him and walked away.
At last Memendama stopped beside a portiere which he drew aside to allow
the priest to enter. It was the private apartment of the khan.
Salaman, stepping within the small room, gave a shrewd glance around and
allowed the semblance of a smile to flit across his grave features. The
place was well lighted with high windows, although the afternoon already
waned, but the walls and floor were bare and the furniture almost severe
in character. Beside a wooden bench knelt the Khan, his head resting
upon his outstretched arms and his body without motion.
The priest’s glance was almost tender as he softly crossed the chamber
and seated himself within the embrasure of a window. The silence
remained unbroken. NORFLOXACIN
After a time the Khan moved and raised his head, fixing his eyes upon
the white-robed priest. There was no start of surprise in his gaze. Very
gently he arose, knelt again before Salaman and kissed with humility the
hem of the priestly robe.
“You are here, my father,” he said, “and I am grateful.”
The priest laid his hand upon the bowed head.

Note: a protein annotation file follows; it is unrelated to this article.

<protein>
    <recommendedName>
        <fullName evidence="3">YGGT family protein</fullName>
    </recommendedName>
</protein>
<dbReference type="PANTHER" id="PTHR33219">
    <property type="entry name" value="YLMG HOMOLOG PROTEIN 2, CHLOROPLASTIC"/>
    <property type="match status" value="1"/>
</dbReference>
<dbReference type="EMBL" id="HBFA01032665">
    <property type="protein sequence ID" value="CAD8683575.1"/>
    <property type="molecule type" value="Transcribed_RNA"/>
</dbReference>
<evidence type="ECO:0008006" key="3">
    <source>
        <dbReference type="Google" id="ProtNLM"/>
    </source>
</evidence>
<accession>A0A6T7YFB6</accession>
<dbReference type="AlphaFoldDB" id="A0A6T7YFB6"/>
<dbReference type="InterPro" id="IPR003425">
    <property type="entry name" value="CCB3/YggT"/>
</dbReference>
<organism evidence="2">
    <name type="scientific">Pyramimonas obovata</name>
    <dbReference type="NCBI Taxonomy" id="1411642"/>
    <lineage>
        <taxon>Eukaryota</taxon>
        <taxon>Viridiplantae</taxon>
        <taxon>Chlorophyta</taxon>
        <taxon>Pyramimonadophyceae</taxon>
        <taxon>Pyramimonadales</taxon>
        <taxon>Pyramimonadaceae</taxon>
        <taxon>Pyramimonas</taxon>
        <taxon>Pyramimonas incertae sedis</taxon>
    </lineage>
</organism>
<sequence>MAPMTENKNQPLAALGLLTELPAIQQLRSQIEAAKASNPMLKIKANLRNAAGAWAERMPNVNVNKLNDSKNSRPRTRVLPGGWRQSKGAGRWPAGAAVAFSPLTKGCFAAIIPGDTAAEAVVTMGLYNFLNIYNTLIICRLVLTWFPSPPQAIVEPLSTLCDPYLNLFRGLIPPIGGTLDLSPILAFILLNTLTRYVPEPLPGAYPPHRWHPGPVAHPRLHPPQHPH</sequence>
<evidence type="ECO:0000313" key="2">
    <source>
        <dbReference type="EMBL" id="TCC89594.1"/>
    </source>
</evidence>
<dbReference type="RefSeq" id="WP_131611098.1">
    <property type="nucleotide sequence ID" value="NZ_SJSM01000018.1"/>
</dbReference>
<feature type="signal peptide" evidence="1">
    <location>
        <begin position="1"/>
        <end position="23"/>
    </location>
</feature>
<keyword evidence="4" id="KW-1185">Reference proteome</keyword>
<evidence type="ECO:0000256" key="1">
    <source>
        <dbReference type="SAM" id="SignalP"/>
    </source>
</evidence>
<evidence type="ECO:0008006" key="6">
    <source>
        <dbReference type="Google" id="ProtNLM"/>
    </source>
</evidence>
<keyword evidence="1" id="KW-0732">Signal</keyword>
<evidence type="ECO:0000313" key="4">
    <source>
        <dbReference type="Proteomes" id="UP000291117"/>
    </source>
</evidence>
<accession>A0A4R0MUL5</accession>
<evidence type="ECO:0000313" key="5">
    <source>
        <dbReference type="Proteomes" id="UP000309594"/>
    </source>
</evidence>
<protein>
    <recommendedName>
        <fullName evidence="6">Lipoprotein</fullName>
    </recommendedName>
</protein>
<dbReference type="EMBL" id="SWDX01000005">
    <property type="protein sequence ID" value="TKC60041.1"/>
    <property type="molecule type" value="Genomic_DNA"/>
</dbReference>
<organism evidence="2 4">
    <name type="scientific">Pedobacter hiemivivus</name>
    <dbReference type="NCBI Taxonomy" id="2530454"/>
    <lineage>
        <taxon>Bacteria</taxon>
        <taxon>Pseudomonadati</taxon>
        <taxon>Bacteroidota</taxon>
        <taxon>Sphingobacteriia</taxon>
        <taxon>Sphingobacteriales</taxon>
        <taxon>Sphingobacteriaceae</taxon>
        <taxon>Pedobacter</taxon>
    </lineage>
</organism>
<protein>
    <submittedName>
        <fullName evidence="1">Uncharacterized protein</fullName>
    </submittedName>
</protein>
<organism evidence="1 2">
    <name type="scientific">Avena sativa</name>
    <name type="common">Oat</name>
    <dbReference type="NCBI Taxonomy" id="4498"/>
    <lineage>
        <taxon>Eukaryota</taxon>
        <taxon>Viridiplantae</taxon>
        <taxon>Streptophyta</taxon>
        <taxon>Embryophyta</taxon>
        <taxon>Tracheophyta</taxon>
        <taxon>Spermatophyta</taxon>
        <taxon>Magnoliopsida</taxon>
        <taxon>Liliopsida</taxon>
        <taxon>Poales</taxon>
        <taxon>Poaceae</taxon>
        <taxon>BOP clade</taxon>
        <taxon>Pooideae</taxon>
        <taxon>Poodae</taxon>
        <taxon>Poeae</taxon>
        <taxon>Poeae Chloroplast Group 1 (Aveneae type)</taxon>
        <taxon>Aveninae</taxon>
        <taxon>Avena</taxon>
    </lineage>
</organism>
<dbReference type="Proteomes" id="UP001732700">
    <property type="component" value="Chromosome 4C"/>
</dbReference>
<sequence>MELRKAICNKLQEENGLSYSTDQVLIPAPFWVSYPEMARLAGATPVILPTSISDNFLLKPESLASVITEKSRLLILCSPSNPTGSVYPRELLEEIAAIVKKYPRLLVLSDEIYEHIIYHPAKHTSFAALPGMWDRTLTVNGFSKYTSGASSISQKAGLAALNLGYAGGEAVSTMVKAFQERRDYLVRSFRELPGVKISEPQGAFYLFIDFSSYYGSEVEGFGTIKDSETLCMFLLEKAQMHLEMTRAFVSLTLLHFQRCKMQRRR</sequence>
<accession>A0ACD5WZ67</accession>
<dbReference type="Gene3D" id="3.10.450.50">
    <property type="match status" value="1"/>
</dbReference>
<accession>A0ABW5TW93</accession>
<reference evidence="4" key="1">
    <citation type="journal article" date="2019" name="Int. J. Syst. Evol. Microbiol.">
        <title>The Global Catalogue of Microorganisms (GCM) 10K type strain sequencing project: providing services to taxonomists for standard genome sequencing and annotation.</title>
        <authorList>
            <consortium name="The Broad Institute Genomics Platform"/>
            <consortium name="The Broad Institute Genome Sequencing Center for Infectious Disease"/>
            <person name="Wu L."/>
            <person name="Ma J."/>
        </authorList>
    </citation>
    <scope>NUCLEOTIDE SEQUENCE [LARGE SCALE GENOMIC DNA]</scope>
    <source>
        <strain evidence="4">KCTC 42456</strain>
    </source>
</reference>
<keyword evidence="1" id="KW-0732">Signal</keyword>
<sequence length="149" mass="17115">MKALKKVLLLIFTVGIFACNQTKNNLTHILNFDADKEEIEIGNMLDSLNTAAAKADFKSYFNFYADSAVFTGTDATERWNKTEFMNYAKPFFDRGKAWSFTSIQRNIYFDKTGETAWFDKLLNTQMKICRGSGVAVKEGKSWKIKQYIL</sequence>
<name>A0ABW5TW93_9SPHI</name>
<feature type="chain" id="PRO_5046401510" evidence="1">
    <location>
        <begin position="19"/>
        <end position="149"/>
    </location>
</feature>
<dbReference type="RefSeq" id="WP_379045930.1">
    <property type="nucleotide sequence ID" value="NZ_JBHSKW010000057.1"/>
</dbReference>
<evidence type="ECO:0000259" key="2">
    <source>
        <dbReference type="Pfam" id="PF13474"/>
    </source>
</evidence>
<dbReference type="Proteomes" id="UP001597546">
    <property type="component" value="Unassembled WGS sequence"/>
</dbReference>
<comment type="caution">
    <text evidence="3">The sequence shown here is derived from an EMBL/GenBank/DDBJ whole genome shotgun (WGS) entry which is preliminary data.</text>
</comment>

“All is well, my son,” he answered. “Allah and the Prophet have given
you guidance, and your days are righteous.” He paused a moment and then
added: “We are pleased with Ahmed Khan.”
Again there followed a period of prolonged silence.
Then the young man asked:
“You know of my troubles, father?”
“Yes, dear Hafiz. The American girl is here in Mekran.”
“Is it not strange that she has come from across the world to the one
place where I have found refuge?”
“The ways of Allah are good ways,” responded the priest, “and He holds
the strands of fate in relentless hands. Your life is just beginning,
my Hafiz.”
An eager look sprang to the young man’s eyes. He searched the calm
countenance of Salaman as if he feared it might belie the speaker’s
“Do you bid me hope, my master?” he asked, in trembling tones.